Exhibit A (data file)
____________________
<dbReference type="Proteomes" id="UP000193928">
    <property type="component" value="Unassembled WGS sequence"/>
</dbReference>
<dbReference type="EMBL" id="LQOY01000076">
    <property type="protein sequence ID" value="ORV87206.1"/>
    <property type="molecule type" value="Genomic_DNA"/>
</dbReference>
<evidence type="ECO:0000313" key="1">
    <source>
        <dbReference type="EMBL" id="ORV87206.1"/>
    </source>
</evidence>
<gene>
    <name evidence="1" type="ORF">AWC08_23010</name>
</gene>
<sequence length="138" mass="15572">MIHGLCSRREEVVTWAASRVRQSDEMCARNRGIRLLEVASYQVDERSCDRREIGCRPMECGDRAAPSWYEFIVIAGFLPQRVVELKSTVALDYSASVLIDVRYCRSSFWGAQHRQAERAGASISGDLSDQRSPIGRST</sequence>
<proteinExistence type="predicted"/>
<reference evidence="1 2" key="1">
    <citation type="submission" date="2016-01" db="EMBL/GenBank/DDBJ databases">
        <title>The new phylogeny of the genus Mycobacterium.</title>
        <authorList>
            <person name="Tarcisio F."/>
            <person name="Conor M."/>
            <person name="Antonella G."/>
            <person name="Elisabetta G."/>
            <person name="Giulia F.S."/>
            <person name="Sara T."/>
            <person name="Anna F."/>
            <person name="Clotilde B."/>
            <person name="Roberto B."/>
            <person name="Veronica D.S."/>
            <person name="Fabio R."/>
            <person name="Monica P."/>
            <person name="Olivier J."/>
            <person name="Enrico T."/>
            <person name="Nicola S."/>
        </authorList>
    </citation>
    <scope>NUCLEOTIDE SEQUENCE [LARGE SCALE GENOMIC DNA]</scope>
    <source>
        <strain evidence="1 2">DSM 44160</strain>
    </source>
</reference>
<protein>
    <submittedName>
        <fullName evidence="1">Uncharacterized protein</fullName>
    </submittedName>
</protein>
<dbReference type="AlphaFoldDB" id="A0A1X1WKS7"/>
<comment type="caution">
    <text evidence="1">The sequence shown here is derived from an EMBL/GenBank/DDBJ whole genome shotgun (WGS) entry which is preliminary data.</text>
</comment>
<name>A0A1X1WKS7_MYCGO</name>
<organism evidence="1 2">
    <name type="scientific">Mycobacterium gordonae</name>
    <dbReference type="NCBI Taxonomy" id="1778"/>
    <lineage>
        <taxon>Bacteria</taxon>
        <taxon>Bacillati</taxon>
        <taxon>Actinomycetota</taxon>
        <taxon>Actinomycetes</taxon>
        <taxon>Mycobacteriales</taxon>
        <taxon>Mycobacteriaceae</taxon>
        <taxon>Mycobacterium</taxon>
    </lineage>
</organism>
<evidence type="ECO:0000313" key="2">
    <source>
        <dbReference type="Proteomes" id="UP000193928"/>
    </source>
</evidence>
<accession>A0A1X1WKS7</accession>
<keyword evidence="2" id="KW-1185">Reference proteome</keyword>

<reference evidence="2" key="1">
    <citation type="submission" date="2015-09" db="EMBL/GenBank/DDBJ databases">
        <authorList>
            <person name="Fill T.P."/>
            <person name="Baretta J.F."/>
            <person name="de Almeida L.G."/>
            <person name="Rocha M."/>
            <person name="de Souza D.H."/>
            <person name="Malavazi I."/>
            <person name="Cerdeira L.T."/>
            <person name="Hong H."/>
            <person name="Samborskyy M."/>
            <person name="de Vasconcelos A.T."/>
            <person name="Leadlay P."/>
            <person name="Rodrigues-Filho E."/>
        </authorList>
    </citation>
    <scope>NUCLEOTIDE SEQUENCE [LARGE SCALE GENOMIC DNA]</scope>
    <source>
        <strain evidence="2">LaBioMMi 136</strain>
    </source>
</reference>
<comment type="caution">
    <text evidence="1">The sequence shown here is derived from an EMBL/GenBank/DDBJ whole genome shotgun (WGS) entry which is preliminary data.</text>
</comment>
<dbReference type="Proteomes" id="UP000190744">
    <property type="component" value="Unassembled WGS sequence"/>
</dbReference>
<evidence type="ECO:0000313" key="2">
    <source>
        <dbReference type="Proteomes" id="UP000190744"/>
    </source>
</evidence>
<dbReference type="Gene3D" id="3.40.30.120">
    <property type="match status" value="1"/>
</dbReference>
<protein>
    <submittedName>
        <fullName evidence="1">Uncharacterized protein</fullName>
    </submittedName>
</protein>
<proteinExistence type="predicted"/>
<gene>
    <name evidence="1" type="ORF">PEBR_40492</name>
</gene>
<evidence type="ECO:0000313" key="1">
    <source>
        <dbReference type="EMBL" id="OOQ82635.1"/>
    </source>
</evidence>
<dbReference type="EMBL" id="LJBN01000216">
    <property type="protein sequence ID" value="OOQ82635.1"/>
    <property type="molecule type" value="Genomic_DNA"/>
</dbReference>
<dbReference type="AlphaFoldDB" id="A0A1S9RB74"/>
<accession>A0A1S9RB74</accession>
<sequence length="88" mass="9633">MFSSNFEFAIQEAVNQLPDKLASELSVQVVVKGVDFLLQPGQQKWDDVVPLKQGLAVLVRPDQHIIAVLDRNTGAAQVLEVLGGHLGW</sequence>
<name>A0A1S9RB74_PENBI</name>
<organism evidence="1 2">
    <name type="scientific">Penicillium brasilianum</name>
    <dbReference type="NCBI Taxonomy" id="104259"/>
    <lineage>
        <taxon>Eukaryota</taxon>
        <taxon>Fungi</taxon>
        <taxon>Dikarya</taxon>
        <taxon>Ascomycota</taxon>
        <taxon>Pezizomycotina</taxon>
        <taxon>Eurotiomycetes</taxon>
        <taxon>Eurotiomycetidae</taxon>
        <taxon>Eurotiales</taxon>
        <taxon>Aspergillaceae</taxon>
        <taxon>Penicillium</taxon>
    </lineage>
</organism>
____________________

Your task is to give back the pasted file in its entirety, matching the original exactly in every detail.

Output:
<dbReference type="Proteomes" id="UP000193928">
    <property type="component" value="Unassembled WGS sequence"/>
</dbReference>
<dbReference type="EMBL" id="LQOY01000076">
    <property type="protein sequence ID" value="ORV87206.1"/>
    <property type="molecule type" value="Genomic_DNA"/>
</dbReference>
<evidence type="ECO:0000313" key="1">
    <source>
        <dbReference type="EMBL" id="ORV87206.1"/>
    </source>
</evidence>
<gene>
    <name evidence="1" type="ORF">AWC08_23010</name>
</gene>
<sequence length="138" mass="15572">MIHGLCSRREEVVTWAASRVRQSDEMCARNRGIRLLEVASYQVDERSCDRREIGCRPMECGDRAAPSWYEFIVIAGFLPQRVVELKSTVALDYSASVLIDVRYCRSSFWGAQHRQAERAGASISGDLSDQRSPIGRST</sequence>
<proteinExistence type="predicted"/>
<reference evidence="1 2" key="1">
    <citation type="submission" date="2016-01" db="EMBL/GenBank/DDBJ databases">
        <title>The new phylogeny of the genus Mycobacterium.</title>
        <authorList>
            <person name="Tarcisio F."/>
            <person name="Conor M."/>
            <person name="Antonella G."/>
            <person name="Elisabetta G."/>
            <person name="Giulia F.S."/>
            <person name="Sara T."/>
            <person name="Anna F."/>
            <person name="Clotilde B."/>
            <person name="Roberto B."/>
            <person name="Veronica D.S."/>
            <person name="Fabio R."/>
            <person name="Monica P."/>
            <person name="Olivier J."/>
            <person name="Enrico T."/>
            <person name="Nicola S."/>
        </authorList>
    </citation>
    <scope>NUCLEOTIDE SEQUENCE [LARGE SCALE GENOMIC DNA]</scope>
    <source>
        <strain evidence="1 2">DSM 44160</strain>
    </source>
</reference>
<protein>
    <submittedName>
        <fullName evidence="1">Uncharacterized protein</fullName>
    </submittedName>
</protein>
<dbReference type="AlphaFoldDB" id="A0A1X1WKS7"/>
<comment type="caution">
    <text evidence="1">The sequence shown here is derived from an EMBL/GenBank/DDBJ whole genome shotgun (WGS) entry which is preliminary data.</text>
</comment>
<name>A0A1X1WKS7_MYCGO</name>
<organism evidence="1 2">
    <name type="scientific">Mycobacterium gordonae</name>
    <dbReference type="NCBI Taxonomy" id="1778"/>
    <lineage>
        <taxon>Bacteria</taxon>
        <taxon>Bacillati</taxon>
        <taxon>Actinomycetota</taxon>
        <taxon>Actinomycetes</taxon>
        <taxon>Mycobacteriales</taxon>
        <taxon>Mycobacteriaceae</taxon>
        <taxon>Mycobacterium</taxon>
    </lineage>
</organism>
<evidence type="ECO:0000313" key="2">
    <source>
        <dbReference type="Proteomes" id="UP000193928"/>
    </source>
</evidence>
<accession>A0A1X1WKS7</accession>
<keyword evidence="2" id="KW-1185">Reference proteome</keyword>

<reference evidence="2" key="1">
    <citation type="submission" date="2015-09" db="EMBL/GenBank/DDBJ databases">
        <authorList>
            <person name="Fill T.P."/>
            <person name="Baretta J.F."/>
            <person name="de Almeida L.G."/>
            <person name="Rocha M."/>
            <person name="de Souza D.H."/>
            <person name="Malavazi I."/>
            <person name="Cerdeira L.T."/>
            <person name="Hong H."/>
            <person name="Samborskyy M."/>
            <person name="de Vasconcelos A.T."/>
            <person name="Leadlay P."/>
            <person name="Rodrigues-Filho E."/>
        </authorList>
    </citation>
    <scope>NUCLEOTIDE SEQUENCE [LARGE SCALE GENOMIC DNA]</scope>
    <source>
        <strain evidence="2">LaBioMMi 136</strain>
    </source>
</reference>
<comment type="caution">
    <text evidence="1">The sequence shown here is derived from an EMBL/GenBank/DDBJ whole genome shotgun (WGS) entry which is preliminary data.</text>
</comment>
<dbReference type="Proteomes" id="UP000190744">
    <property type="component" value="Unassembled WGS sequence"/>
</dbReference>
<evidence type="ECO:0000313" key="2">
    <source>
        <dbReference type="Proteomes" id="UP000190744"/>
    </source>
</evidence>
<dbReference type="Gene3D" id="3.40.30.120">
    <property type="match status" value="1"/>
</dbReference>
<protein>
    <submittedName>
        <fullName evidence="1">Uncharacterized protein</fullName>
    </submittedName>
</protein>
<proteinExistence type="predicted"/>
<gene>
    <name evidence="1" type="ORF">PEBR_40492</name>
</gene>
<evidence type="ECO:0000313" key="1">
    <source>
        <dbReference type="EMBL" id="OOQ82635.1"/>
    </source>
</evidence>
<dbReference type="EMBL" id="LJBN01000216">
    <property type="protein sequence ID" value="OOQ82635.1"/>
    <property type="molecule type" value="Genomic_DNA"/>
</dbReference>
<dbReference type="AlphaFoldDB" id="A0A1S9RB74"/>
<accession>A0A1S9RB74</accession>
<sequence length="88" mass="9633">MFSSNFEFAIQEAVNQLPDKLASELSVQVVVKGVDFLLQPGQQKWDDVVPLKQGLAVLVRPDQHIIAVLDRNTGAAQVLEVLGGHLGW</sequence>
<name>A0A1S9RB74_PENBI</name>
<organism evidence="1 2">
    <name type="scientific">Penicillium brasilianum</name>
    <dbReference type="NCBI Taxonomy" id="104259"/>
    <lineage>
        <taxon>Eukaryota</taxon>
        <taxon>Fungi</taxon>
        <taxon>Dikarya</taxon>
        <taxon>Ascomycota</taxon>
        <taxon>Pezizomycotina</taxon>
        <taxon>Eurotiomycetes</taxon>
        <taxon>Eurotiomycetidae</taxon>
        <taxon>Eurotiales</taxon>
        <taxon>Aspergillaceae</taxon>
        <taxon>Penicillium</taxon>
    </lineage>
</organism>